*>>> function like this:
*

*>>>
*

*>>> permute :: [a] -> [a]
*

*>>> permute = foldl (flip insert) []
*

*>>>
*

*>>> In order to collect intermediate results, we can use `scanl` from the
*

*>>> `List` module instead of `foldl`
*

*>>>
*

*>>> insertions :: [a] -> [[a]]
*

*>>> insertions = scanl (flip insert) []
*

*>>>
*

*>>> For example, `insertions [1,2]` has two possible results,
*

*>>> `[[],[1],[1,2]]` or `[[],[1],[2,1]]`. The last element of `insertions
*

*>>> l` is always a permutation of `l`.
*

*>>>
*

*>>> In analogy to permutation sort defined as
*

*>>>
*

*>>> psort :: [Int] -> [Int]
*

*>>> psort xs | isSorted p = p
*

*>>> where
*

*>>> p = permute xs
*

*>>>
*

*>>> we can define a function isort that uses `insertions` rather than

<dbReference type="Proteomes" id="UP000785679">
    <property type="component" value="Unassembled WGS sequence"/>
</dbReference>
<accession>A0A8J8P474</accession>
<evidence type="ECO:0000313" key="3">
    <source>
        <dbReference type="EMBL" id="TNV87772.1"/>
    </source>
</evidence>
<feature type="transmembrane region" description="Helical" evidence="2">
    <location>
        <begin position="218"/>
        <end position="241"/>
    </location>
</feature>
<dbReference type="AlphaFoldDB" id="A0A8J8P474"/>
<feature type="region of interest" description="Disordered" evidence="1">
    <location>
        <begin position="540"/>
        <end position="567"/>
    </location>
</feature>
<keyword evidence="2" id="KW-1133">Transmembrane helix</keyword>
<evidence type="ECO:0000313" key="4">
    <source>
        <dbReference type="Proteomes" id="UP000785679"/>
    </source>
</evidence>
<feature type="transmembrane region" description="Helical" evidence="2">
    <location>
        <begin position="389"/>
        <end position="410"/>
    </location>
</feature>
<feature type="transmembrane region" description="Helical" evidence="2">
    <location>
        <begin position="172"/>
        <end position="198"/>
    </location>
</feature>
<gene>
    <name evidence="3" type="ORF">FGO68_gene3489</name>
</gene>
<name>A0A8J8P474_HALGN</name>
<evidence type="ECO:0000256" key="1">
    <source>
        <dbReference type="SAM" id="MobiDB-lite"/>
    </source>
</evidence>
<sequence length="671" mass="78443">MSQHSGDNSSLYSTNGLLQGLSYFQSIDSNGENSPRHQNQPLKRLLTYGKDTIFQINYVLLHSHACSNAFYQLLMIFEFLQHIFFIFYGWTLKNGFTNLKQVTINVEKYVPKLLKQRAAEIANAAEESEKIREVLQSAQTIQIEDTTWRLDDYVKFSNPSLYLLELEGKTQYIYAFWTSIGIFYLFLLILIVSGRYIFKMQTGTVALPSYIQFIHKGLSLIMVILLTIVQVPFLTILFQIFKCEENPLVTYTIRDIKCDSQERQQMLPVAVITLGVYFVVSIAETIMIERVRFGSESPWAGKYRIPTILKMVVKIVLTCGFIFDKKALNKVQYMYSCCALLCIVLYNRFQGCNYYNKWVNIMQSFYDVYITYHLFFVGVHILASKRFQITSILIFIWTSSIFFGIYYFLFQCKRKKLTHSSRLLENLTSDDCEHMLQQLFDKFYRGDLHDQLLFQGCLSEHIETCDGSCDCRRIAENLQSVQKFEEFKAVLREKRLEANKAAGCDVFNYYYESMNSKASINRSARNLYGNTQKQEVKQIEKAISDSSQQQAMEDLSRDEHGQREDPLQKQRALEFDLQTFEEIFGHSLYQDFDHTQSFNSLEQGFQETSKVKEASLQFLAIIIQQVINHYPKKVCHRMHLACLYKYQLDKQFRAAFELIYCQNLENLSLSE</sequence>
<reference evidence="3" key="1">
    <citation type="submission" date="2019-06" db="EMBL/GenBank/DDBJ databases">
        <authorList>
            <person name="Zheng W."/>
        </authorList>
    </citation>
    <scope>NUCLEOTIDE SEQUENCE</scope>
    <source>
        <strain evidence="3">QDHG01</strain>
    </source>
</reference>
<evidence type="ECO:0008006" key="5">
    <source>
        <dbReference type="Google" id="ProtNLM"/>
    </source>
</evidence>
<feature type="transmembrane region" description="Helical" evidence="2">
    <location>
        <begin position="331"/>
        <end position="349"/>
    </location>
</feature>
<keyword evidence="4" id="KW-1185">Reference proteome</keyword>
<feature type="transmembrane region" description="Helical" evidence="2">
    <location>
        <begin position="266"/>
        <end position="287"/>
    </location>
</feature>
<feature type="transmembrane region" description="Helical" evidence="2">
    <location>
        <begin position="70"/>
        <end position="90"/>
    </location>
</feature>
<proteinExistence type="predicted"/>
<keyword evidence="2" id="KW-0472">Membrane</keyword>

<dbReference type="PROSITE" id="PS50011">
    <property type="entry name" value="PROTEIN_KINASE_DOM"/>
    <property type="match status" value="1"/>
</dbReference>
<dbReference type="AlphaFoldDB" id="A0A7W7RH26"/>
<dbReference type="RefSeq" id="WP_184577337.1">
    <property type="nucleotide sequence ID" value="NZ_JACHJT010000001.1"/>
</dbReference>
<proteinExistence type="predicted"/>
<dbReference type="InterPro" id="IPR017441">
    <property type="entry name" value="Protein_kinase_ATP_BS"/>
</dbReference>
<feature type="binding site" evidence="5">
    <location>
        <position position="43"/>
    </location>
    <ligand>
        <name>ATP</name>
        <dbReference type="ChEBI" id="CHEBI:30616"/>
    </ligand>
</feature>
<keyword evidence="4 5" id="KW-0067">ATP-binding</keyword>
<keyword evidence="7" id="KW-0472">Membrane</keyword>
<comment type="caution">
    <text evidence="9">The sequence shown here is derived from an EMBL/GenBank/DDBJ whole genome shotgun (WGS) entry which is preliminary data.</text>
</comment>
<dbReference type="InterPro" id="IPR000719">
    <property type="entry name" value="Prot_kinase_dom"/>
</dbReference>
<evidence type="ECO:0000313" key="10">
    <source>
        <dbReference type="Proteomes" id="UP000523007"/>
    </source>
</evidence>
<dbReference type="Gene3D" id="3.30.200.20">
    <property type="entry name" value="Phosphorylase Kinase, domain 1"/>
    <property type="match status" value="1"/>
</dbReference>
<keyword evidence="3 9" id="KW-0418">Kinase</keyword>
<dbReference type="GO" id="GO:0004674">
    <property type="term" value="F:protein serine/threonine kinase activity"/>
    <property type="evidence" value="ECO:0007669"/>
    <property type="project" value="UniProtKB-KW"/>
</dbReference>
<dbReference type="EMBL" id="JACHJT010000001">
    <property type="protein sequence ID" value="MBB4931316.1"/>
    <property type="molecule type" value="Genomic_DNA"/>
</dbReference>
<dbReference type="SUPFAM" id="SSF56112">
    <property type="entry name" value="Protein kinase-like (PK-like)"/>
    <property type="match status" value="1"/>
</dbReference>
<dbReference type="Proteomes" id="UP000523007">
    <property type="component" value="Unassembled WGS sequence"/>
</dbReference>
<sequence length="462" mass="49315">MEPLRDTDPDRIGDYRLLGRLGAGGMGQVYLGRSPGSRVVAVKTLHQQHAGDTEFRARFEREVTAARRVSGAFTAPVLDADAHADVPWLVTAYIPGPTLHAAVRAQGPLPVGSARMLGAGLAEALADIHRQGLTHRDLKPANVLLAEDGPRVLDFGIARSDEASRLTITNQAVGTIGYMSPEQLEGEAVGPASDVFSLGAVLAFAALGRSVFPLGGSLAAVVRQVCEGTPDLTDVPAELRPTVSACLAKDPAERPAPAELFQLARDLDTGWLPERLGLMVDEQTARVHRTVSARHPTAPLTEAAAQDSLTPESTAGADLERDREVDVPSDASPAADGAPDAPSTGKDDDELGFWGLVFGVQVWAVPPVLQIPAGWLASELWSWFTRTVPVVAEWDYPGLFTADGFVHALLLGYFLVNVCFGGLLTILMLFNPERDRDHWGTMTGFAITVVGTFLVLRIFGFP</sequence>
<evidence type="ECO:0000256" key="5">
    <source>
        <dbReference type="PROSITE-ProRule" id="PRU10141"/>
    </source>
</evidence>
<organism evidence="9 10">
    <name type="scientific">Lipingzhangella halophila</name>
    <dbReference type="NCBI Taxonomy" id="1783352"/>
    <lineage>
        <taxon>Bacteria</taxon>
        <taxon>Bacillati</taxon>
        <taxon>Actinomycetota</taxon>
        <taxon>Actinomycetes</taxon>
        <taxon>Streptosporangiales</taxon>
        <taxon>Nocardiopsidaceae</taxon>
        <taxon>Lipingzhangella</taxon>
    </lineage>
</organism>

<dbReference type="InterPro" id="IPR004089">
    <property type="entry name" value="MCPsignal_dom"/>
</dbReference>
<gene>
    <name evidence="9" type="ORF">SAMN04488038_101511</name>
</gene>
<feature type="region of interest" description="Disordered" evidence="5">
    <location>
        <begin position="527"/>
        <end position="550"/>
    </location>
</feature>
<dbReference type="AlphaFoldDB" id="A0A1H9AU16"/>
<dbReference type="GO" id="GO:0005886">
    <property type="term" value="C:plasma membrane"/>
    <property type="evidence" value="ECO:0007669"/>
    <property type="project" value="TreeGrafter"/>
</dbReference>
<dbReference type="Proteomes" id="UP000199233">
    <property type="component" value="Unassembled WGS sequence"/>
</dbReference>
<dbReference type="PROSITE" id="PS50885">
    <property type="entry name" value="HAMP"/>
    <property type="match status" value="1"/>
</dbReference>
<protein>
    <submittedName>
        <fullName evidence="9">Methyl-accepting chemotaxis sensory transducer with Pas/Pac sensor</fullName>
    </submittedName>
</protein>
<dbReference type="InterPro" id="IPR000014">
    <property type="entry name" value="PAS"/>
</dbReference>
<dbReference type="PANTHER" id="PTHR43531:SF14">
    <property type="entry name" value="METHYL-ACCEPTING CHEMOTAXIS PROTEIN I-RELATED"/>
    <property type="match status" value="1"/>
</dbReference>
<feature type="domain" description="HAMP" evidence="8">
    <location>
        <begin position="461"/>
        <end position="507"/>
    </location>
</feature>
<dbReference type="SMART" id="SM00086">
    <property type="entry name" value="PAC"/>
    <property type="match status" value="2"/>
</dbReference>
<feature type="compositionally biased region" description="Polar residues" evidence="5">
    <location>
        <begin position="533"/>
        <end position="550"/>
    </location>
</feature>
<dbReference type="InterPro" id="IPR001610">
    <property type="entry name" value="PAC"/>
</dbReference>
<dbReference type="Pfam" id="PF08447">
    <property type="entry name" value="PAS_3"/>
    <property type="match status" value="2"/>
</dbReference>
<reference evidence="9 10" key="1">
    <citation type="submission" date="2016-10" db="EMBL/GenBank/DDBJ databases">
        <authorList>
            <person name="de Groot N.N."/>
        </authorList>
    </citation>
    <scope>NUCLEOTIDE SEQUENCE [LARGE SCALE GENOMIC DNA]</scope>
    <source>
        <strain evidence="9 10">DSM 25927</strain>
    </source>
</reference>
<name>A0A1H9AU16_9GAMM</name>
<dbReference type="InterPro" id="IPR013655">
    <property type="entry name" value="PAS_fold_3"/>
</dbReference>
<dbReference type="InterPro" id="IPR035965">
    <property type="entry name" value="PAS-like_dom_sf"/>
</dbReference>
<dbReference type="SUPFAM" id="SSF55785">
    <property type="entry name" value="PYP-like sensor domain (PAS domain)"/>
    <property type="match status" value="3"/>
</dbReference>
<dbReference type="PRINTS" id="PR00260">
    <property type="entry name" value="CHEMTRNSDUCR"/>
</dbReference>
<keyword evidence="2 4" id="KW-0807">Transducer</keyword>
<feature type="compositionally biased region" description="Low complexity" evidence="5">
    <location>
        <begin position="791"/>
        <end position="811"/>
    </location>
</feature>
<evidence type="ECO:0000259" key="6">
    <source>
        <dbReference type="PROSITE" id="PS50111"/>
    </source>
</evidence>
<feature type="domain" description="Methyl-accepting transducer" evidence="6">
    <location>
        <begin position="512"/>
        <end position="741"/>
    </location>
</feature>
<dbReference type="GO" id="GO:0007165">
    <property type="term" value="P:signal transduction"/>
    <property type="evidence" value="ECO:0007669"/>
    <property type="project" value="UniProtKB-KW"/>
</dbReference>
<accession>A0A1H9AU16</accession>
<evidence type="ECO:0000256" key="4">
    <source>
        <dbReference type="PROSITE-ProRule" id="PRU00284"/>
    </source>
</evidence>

*

*>>> `permute`.
*

*>>>
*

*>>> isort :: [Int] -> [Int]
*

*>>> isort xs | all isSorted ps = last ps
*

*>>> where
*

*>>> ps = insertions xs
*

*>>>
*

*>>> Thanks to the above observation (and laziness of `all`), this
*

*>>> definition detects early if the final permutation is unsorted based on
*

*>>> unsortedness of an intermediate insertion.
*

*>>>
*

*>>> It seems that unsorted insertions are discarded immediately, just as
*

*>>> if the `isSorted` check would have been incorporated into the
*

*>>> definition of `insert`. Experiments suggest that indeed, the resulting
*

*>>> code has quadratic worst case complexity, just like insertion sort.
*

*>>>
*

*>>> The complete code is attached to this email.
*

*>>>
*

*>>> Best regards,
*

*>>> Sebastian
*

*>>>
*

*>>> P.S. My observation is inspired by a paper [1] shown to me by Keisuke
*

*>>> Nakano after I gave a Curry tutorial at NII Tokyo. Although
*